When President Aquino entered office in July 2010, there was big talk in the crony press about ”Aquinomics,” as though the country had lucked into an economic wunderkind in the mold of John Maynard Keynes and Milton Friedman. It was said that a chariot called “public-private partnership” would be the vehicle that would modernize the nation’s infrastructure and utilities.
After five years, it’s been one heck of a ride, sometimes sure-footed, sometimes bumpy, and sometimes like a roller-coaster.
The metaphor of a ride is apt, because we will focus today, by force of circumstance, on the nation’s transport system.
Convergence of transport problems
As if conspiring against President Aquino during his final year in office, multiple problems lately sprouted up to underscore how poorly, how incompetently, and how shortsightedly his administration has managed the nation’s transport system.
There’s a reason why transport infrastructure are described as a system. They are designed to enable us to cohere into one economy and one nation.
But today, anywhere we turn in our transport system, it seems like there is disaster, distress, dysfunction and danger. There seems to be no one in charge. When you board public transport in this country, you lay your life on the line.
Consider the news reports coming straight from the headlines:
On Thursday, July2, in Ormoc City, Leyte, a motorized banca, ominously called Kim Nirvana-B, capsized 200 meters away from the port of Ormoc just minutes after leaving port.
The Philippine Coast Guard reported 38 deaths and some 19 persons missing out of the 173 passengers on board, who were bound for Pilar, Camotes, Cebu.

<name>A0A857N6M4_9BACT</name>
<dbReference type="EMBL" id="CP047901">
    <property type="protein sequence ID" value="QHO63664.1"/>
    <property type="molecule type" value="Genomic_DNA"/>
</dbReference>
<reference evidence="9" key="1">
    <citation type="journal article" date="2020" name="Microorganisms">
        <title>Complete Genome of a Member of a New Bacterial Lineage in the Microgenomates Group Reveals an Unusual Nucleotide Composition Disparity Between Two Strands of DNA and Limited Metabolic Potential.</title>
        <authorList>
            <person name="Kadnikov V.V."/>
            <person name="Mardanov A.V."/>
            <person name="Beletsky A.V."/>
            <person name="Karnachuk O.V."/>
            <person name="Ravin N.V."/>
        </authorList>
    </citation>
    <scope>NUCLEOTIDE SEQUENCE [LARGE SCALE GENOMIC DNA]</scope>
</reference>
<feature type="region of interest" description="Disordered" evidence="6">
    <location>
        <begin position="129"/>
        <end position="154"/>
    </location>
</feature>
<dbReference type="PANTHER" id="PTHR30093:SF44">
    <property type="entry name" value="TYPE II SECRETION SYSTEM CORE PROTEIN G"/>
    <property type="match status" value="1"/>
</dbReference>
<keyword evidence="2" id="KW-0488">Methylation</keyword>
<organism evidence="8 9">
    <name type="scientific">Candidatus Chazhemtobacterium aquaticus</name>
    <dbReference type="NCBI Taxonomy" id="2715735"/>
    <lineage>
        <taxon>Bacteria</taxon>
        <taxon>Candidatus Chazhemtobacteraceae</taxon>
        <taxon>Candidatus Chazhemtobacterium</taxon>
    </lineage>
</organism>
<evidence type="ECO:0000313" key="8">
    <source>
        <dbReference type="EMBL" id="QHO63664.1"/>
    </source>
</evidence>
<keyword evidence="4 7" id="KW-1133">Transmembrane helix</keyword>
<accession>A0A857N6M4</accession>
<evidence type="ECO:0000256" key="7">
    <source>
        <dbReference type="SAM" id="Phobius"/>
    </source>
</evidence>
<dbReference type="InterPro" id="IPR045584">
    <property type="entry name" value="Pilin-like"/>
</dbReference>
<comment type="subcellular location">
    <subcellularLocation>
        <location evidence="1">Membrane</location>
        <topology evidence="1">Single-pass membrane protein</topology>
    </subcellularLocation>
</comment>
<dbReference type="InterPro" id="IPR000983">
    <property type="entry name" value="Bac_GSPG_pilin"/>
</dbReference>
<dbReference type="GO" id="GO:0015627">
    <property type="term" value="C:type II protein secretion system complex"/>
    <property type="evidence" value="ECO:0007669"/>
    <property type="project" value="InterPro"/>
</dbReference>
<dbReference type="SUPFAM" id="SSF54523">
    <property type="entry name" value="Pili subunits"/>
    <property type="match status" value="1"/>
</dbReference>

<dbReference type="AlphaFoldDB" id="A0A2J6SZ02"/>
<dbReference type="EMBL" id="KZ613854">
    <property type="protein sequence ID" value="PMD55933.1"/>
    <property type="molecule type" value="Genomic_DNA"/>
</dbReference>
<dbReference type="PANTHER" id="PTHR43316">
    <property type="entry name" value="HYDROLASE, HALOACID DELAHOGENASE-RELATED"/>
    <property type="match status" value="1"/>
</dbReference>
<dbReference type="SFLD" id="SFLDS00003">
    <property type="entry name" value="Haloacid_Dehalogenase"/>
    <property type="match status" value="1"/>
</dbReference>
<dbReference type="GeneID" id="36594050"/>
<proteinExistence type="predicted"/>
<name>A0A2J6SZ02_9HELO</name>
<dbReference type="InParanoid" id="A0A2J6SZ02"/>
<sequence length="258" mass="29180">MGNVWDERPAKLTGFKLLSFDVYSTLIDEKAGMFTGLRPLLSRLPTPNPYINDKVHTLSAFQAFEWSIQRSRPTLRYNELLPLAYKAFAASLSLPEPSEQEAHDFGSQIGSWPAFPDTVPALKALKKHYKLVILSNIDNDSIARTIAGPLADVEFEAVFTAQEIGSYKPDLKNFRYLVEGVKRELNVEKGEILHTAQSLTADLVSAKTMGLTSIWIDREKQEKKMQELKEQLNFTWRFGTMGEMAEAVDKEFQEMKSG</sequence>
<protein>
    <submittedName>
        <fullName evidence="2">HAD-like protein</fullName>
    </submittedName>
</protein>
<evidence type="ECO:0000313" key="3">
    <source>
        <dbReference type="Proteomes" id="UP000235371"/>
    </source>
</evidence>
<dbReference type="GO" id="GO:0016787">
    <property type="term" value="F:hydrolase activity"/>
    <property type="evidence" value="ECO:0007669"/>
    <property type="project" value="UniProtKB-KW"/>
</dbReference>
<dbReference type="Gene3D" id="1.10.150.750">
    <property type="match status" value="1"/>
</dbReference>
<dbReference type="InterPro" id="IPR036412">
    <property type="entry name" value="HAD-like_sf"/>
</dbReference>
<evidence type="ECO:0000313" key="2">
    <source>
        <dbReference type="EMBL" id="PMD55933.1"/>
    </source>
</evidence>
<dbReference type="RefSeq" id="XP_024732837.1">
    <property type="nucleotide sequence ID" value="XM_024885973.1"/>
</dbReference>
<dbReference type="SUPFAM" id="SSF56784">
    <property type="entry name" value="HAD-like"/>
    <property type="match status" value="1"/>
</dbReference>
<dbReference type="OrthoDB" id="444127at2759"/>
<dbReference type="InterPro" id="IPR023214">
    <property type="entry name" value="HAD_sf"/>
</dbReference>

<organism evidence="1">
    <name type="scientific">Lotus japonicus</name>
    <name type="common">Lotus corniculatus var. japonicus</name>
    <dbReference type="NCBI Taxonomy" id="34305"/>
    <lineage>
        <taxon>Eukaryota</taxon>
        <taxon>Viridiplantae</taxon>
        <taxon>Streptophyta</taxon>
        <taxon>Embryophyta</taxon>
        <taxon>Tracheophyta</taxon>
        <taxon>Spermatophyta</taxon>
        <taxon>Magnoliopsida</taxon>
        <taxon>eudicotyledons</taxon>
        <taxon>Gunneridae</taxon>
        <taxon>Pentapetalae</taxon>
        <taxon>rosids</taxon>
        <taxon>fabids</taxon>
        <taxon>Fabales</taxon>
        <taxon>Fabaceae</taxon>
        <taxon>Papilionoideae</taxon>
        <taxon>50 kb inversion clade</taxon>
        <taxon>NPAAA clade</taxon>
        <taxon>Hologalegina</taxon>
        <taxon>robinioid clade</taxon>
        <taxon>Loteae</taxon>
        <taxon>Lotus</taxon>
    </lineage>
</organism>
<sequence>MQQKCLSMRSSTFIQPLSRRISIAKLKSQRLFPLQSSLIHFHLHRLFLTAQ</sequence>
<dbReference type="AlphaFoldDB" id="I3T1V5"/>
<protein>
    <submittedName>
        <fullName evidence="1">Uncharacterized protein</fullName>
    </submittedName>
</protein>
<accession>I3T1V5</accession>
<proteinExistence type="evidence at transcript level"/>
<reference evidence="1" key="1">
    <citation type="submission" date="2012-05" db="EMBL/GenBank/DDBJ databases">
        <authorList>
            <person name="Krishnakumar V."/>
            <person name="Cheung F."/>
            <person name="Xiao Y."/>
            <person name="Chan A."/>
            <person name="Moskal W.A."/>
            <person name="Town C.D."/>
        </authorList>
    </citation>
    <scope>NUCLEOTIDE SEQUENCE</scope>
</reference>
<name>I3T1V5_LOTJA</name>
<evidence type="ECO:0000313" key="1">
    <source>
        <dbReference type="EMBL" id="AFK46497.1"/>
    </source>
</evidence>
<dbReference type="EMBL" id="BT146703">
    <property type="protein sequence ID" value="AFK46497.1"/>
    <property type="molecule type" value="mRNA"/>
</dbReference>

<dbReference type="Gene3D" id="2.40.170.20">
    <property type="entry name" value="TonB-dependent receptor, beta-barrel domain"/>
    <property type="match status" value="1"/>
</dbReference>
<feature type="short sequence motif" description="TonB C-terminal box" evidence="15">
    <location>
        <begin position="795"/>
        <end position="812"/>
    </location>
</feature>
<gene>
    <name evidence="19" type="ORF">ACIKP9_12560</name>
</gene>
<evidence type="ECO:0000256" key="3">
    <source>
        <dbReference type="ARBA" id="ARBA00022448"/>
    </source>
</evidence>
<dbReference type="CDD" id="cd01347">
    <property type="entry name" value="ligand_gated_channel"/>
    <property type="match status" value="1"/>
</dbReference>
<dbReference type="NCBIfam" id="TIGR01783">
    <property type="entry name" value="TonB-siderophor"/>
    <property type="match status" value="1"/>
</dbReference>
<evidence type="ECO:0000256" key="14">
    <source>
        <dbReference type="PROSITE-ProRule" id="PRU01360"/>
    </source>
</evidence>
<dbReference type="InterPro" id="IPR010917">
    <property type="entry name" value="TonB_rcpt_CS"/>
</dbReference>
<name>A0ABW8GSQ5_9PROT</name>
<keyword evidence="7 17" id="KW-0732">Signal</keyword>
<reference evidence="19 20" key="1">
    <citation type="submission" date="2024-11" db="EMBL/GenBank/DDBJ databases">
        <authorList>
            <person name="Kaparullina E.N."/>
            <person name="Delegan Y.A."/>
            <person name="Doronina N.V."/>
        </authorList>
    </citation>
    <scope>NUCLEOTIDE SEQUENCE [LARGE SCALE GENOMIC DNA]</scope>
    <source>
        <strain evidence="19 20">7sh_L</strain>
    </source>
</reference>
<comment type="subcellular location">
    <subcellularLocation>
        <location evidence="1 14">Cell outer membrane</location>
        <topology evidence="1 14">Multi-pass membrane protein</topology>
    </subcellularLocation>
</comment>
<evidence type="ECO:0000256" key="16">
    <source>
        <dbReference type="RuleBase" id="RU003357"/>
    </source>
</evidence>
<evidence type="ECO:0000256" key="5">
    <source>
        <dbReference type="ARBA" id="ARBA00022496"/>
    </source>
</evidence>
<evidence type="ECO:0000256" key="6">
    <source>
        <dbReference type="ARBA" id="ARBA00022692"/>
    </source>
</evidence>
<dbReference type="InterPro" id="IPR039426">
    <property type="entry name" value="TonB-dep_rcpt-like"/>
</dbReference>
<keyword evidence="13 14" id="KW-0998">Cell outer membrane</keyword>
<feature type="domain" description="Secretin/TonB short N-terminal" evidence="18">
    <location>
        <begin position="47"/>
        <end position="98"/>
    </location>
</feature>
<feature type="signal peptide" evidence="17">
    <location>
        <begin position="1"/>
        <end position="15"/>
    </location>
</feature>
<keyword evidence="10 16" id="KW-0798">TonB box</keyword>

The tragedy is just the latest in a long litany of maritime disasters in the country, some of which are in the record books rivaling or surpassing the Titanic disaster.
With this latest incident, we face once again the reality that in our archipelagic nation, poorly-maintained, loosely-regulated ferries form the backbone of maritime transportation. We have done little to modernize maritime transport since the world’s worst peacetime maritime disaster in 1987 when the Dona Paz ferry collided with an oil tanker, leaving more than 4,300 dead.
NAIA a high-risk airport
In a paper released in June, the International Air Transport Association (IATA) disclosed that member airlines are seriously concerned about the safety of the ground movement operations and management of the airside infrastructure at the Ninoy Aquino International Airport (NAIA).
Global airlines have tagged NAIA as one of the high-risk airports in the Asia-Pacific region because of unresolved safety concerns as well as poor infrastructure.
“IATA is gravely concerned with a number of operational issues including some that may compromise safety of airline operations,” IATA said.
It pointed out that NAIA was routinely characterized by airlines as one of the top high-risk airports in the Asia-Pacific from 2010 to 2013 because of air traffic management issues, including extended holding, vectors and delays and non-standard air traffic control procedures, among others.